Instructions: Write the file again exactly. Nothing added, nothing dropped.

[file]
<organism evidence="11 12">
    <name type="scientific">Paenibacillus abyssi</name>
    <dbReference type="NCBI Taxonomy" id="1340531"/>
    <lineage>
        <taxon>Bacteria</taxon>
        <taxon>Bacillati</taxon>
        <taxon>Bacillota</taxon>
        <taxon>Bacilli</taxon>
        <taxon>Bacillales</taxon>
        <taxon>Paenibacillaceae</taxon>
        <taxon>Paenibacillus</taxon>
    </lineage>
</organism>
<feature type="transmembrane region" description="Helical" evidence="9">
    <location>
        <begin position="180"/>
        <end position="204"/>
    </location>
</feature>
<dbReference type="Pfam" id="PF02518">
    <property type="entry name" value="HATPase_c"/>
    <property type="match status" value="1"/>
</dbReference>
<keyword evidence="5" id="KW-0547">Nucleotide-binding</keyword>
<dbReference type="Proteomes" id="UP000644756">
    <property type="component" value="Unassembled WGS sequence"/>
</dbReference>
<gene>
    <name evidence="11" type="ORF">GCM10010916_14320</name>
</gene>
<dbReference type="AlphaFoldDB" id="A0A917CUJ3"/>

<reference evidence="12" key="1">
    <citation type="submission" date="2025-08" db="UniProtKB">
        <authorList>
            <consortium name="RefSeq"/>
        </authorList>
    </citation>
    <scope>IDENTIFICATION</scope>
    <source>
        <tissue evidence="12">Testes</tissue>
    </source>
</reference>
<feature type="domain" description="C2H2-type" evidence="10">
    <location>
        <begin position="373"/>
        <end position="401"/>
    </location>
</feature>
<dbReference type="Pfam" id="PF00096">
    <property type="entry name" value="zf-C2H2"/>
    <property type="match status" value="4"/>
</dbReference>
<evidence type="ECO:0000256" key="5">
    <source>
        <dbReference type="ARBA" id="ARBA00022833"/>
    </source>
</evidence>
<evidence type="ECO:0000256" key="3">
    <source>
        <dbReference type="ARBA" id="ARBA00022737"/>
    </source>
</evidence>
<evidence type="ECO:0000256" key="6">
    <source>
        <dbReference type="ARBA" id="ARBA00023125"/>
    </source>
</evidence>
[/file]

<organism evidence="11 12">
    <name type="scientific">Paenibacillus abyssi</name>
    <dbReference type="NCBI Taxonomy" id="1340531"/>
    <lineage>
        <taxon>Bacteria</taxon>
        <taxon>Bacillati</taxon>
        <taxon>Bacillota</taxon>
        <taxon>Bacilli</taxon>
        <taxon>Bacillales</taxon>
        <taxon>Paenibacillaceae</taxon>
        <taxon>Paenibacillus</taxon>
    </lineage>
</organism>
<feature type="transmembrane region" description="Helical" evidence="9">
    <location>
        <begin position="180"/>
        <end position="204"/>
    </location>
</feature>
<dbReference type="Pfam" id="PF02518">
    <property type="entry name" value="HATPase_c"/>
    <property type="match status" value="1"/>
</dbReference>
<keyword evidence="5" id="KW-0547">Nucleotide-binding</keyword>
<dbReference type="Proteomes" id="UP000644756">
    <property type="component" value="Unassembled WGS sequence"/>
</dbReference>
<gene>
    <name evidence="11" type="ORF">GCM10010916_14320</name>
</gene>
<dbReference type="AlphaFoldDB" id="A0A917CUJ3"/>

<reference evidence="12" key="1">
    <citation type="submission" date="2025-08" db="UniProtKB">
        <authorList>
            <consortium name="RefSeq"/>
        </authorList>
    </citation>
    <scope>IDENTIFICATION</scope>
    <source>
        <tissue evidence="12">Testes</tissue>
    </source>
</reference>
<feature type="domain" description="C2H2-type" evidence="10">
    <location>
        <begin position="373"/>
        <end position="401"/>
    </location>
</feature>
<dbReference type="Pfam" id="PF00096">
    <property type="entry name" value="zf-C2H2"/>
    <property type="match status" value="4"/>
</dbReference>
<evidence type="ECO:0000256" key="5">
    <source>
        <dbReference type="ARBA" id="ARBA00022833"/>
    </source>
</evidence>
<evidence type="ECO:0000256" key="3">
    <source>
        <dbReference type="ARBA" id="ARBA00022737"/>
    </source>
</evidence>
<evidence type="ECO:0000256" key="6">
    <source>
        <dbReference type="ARBA" id="ARBA00023125"/>
    </source>
</evidence>